The third century saw the adoption of other popular cult religions among the regular soldiers of the Roman empire. With these new systems of faith came requirements for priests to perform specific ceremonial duties. Early on, these priests were civilians traveling with the military. Occasionally, soldiers performed religious duties for fellow soldiers, although these duties were not their primary military role. It was this period when ideas of being close to the front lines and caring for the diverse religious needs of individual soldier started to develop.
But nothing more deeply planted the seeds of the modern chaplaincy than Constantine’s famous vision to paint a cross, a symbol of Christianity, on each soldier’s shield before entering an important battle. Michael McCormick states, “It is clear that Constantine connected his commitment to the new God with this and subsequent military successes; that commitment launched the Christianization of the empire as a whole, and the Roman army in particular.” Constantine called upon priests to perform specific duties as members of the military. From this point forward, we observe priests entering the military in what may be seen as the dedicated role of the Christian chaplain.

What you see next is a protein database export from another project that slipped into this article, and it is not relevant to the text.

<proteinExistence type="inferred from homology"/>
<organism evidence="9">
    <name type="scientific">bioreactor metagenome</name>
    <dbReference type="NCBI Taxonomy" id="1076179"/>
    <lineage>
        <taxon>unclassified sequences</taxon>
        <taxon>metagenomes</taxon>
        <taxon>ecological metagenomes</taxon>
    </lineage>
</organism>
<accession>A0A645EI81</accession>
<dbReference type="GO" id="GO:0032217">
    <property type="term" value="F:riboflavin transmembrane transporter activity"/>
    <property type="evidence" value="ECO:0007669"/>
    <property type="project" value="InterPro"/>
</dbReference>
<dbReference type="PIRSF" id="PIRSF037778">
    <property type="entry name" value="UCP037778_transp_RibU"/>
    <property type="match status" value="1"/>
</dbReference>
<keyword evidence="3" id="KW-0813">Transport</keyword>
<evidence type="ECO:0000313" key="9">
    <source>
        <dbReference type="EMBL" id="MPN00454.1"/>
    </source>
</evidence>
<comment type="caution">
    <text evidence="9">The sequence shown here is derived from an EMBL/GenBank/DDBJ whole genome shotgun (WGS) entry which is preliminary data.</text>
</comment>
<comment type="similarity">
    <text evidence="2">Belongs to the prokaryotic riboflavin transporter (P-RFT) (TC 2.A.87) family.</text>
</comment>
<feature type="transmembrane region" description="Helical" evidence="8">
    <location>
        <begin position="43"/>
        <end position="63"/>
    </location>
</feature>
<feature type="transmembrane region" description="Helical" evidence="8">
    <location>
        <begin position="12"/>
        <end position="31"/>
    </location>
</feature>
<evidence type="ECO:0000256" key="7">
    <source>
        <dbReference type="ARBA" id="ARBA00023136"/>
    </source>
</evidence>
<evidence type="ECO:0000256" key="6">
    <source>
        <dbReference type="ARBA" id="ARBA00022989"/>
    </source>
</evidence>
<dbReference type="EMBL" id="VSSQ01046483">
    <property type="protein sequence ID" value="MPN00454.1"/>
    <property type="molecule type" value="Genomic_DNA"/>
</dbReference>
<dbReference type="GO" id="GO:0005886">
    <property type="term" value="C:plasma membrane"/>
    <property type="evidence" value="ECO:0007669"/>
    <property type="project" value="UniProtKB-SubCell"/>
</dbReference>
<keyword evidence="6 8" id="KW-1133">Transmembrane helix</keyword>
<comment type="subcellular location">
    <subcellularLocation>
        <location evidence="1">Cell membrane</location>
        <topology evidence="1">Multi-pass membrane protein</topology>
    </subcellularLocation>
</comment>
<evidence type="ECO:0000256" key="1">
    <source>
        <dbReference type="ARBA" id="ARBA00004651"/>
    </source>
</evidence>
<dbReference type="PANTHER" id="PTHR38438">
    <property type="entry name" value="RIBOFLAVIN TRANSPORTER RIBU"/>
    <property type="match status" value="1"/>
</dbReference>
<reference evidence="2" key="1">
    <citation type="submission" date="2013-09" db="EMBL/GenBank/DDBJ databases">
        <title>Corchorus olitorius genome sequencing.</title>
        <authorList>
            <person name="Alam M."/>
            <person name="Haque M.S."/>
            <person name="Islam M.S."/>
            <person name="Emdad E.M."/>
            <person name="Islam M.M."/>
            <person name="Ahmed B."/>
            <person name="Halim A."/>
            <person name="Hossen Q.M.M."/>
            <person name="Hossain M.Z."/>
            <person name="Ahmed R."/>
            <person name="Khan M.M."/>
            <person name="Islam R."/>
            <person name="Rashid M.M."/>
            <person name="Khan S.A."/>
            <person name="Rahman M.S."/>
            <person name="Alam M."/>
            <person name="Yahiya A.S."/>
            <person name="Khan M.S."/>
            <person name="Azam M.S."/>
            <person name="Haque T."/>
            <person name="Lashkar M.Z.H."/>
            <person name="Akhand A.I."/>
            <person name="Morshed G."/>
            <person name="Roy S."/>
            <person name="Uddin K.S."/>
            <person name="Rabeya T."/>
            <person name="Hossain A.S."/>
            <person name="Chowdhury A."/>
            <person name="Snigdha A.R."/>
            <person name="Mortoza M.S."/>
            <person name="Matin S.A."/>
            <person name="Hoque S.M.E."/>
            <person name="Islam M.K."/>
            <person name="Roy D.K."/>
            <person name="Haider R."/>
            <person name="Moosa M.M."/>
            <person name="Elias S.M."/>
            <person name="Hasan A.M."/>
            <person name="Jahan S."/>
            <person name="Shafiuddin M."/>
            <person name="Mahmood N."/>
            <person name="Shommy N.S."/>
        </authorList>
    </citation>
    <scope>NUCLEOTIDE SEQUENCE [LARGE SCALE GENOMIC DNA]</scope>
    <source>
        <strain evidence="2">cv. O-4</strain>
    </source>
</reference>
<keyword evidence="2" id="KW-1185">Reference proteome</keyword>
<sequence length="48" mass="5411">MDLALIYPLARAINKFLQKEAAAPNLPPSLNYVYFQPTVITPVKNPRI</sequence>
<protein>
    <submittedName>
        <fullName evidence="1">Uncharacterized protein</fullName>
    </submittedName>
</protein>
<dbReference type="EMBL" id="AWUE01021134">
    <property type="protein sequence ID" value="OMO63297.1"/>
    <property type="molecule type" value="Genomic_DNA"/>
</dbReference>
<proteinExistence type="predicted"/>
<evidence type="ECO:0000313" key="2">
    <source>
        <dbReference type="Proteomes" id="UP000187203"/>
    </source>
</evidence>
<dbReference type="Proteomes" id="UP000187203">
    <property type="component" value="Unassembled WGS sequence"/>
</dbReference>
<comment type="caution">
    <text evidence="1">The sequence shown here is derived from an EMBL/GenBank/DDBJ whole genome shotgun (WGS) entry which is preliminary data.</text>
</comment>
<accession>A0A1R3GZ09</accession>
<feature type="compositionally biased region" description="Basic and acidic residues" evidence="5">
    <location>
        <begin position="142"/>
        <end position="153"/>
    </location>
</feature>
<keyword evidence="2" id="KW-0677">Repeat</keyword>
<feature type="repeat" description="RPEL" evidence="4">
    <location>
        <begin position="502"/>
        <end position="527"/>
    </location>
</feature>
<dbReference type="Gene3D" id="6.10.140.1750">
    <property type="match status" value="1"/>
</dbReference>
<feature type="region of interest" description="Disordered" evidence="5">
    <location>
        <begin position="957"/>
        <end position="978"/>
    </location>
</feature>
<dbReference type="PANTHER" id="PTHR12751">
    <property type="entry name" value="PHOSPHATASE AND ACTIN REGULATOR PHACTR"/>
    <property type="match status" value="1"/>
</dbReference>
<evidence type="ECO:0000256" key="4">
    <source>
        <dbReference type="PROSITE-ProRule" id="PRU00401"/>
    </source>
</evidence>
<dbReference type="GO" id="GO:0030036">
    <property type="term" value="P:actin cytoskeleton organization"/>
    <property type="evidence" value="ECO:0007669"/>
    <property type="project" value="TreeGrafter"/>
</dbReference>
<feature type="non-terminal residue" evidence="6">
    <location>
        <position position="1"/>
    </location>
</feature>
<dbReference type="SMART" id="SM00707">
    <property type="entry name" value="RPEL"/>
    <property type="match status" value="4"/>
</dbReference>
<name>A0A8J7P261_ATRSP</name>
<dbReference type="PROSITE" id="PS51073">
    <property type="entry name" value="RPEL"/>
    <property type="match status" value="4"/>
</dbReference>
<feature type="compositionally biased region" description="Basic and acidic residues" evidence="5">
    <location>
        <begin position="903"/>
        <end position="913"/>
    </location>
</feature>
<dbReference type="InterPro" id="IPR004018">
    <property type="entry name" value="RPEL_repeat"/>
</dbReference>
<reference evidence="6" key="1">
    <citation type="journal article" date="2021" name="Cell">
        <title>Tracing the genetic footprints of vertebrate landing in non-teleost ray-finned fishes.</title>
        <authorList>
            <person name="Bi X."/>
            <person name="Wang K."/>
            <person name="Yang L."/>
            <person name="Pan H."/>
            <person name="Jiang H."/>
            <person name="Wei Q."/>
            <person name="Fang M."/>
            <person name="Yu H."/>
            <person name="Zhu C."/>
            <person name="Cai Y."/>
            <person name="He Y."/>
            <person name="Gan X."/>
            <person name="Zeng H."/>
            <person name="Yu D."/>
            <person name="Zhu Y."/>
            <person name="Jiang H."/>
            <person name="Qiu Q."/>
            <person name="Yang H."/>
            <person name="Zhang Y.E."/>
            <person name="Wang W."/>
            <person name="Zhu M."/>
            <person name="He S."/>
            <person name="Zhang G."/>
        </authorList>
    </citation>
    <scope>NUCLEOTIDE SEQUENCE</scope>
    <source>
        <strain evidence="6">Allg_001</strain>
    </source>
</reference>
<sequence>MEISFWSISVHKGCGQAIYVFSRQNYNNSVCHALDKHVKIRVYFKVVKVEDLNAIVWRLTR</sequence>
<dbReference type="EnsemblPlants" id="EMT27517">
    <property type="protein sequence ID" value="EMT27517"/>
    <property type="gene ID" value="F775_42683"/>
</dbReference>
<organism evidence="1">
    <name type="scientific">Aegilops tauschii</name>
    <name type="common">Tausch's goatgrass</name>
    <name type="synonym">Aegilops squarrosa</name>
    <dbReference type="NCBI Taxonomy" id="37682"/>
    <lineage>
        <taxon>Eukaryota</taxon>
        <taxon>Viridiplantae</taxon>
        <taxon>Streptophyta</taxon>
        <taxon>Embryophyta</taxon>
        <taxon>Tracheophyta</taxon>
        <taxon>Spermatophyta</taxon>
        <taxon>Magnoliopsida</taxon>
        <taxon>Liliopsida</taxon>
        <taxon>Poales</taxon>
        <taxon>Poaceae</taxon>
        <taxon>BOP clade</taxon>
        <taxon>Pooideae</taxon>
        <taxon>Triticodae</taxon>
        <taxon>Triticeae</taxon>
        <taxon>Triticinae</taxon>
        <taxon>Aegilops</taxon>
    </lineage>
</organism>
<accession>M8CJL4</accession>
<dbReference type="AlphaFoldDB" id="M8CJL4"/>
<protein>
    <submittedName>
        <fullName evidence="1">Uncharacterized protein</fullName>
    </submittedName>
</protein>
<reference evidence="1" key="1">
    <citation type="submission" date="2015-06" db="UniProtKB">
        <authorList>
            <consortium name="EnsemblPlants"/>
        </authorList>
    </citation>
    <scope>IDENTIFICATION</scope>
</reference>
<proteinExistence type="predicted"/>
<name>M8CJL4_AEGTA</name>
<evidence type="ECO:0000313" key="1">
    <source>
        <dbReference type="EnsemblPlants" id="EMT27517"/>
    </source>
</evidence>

Examining the present century, we find that the chaplain, as both a member of the military and as a religious cleric, is serving the needs of the soldier on the battlefield in an official capacity. Chaplain (1LT) Cash writes this of his 2003 experience in Iraq:
I was in the section called the “combat train.” We were fifteen vehicles strong and consisted of the battalion’s surgeon, medical corpsmen, ammunition and food re-supply personnel, vehicle maintenance personnel, nuclear/biological/ chemical experts (NBC folks for short), and the battalion’s chaplain and RP. The combat train’s job was simple: follow directly behind the lead combat elements of our battalion with ready re-supply materials. It was the perfect place for me to be. I was almost always within sight and sound of our front-line troops, yet back far enough to monitor the situation on the communication channels and able to drive immediately to any platoon or augmenting unit that needed me.Clearly, Chaplain Cash’s opportunities as a chaplain today grew from seeds planted by the pre-chaplains and chaplains of the Roman Empire.
*This post was, in its entirety or in part, originally written in seminary in partial fulfillment of a M.Div. It may have been redacted or modified for this website.